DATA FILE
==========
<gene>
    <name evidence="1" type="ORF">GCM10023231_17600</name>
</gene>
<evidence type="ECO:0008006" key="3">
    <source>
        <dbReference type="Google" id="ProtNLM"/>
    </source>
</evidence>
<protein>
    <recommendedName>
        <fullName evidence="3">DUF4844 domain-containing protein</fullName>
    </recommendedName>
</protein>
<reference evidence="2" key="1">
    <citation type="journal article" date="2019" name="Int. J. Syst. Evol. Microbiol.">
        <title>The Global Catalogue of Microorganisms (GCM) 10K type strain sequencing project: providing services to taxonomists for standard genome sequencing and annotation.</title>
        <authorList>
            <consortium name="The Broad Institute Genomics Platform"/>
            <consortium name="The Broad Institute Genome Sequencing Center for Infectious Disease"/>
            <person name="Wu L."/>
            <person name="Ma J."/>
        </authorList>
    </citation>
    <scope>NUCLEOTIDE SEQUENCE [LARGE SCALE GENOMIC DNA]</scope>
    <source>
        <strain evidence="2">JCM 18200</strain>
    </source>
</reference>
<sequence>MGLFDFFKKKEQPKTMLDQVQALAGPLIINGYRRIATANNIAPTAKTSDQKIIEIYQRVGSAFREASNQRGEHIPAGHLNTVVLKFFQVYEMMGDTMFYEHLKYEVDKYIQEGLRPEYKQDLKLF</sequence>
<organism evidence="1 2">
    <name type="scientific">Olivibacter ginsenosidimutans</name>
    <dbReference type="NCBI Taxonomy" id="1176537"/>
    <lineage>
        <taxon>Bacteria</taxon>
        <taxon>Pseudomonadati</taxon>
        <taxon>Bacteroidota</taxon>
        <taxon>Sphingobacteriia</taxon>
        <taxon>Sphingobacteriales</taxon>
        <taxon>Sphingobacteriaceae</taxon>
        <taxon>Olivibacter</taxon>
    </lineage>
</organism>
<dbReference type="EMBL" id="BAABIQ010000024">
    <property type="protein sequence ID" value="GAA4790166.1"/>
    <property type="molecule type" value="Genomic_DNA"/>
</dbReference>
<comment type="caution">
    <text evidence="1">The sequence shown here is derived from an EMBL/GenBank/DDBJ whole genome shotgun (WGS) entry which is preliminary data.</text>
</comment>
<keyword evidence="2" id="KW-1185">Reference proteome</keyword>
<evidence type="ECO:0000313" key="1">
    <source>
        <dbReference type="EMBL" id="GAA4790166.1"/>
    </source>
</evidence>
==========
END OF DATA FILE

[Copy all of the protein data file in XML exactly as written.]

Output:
<gene>
    <name evidence="1" type="ORF">GCM10023231_17600</name>
</gene>
<evidence type="ECO:0008006" key="3">
    <source>
        <dbReference type="Google" id="ProtNLM"/>
    </source>
</evidence>
<protein>
    <recommendedName>
        <fullName evidence="3">DUF4844 domain-containing protein</fullName>
    </recommendedName>
</protein>
<reference evidence="2" key="1">
    <citation type="journal article" date="2019" name="Int. J. Syst. Evol. Microbiol.">
        <title>The Global Catalogue of Microorganisms (GCM) 10K type strain sequencing project: providing services to taxonomists for standard genome sequencing and annotation.</title>
        <authorList>
            <consortium name="The Broad Institute Genomics Platform"/>
            <consortium name="The Broad Institute Genome Sequencing Center for Infectious Disease"/>
            <person name="Wu L."/>
            <person name="Ma J."/>
        </authorList>
    </citation>
    <scope>NUCLEOTIDE SEQUENCE [LARGE SCALE GENOMIC DNA]</scope>
    <source>
        <strain evidence="2">JCM 18200</strain>
    </source>
</reference>
<sequence>MGLFDFFKKKEQPKTMLDQVQALAGPLIINGYRRIATANNIAPTAKTSDQKIIEIYQRVGSAFREASNQRGEHIPAGHLNTVVLKFFQVYEMMGDTMFYEHLKYEVDKYIQEGLRPEYKQDLKLF</sequence>
<organism evidence="1 2">
    <name type="scientific">Olivibacter ginsenosidimutans</name>
    <dbReference type="NCBI Taxonomy" id="1176537"/>
    <lineage>
        <taxon>Bacteria</taxon>
        <taxon>Pseudomonadati</taxon>
        <taxon>Bacteroidota</taxon>
        <taxon>Sphingobacteriia</taxon>
        <taxon>Sphingobacteriales</taxon>
        <taxon>Sphingobacteriaceae</taxon>
        <taxon>Olivibacter</taxon>
    </lineage>
</organism>
<dbReference type="EMBL" id="BAABIQ010000024">
    <property type="protein sequence ID" value="GAA4790166.1"/>
    <property type="molecule type" value="Genomic_DNA"/>
</dbReference>
<comment type="caution">
    <text evidence="1">The sequence shown here is derived from an EMBL/GenBank/DDBJ whole genome shotgun (WGS) entry which is preliminary data.</text>
</comment>
<keyword evidence="2" id="KW-1185">Reference proteome</keyword>
<evidence type="ECO:0000313" key="1">
    <source>
        <dbReference type="EMBL" id="GAA4790166.1"/>
    </source>
</evidence>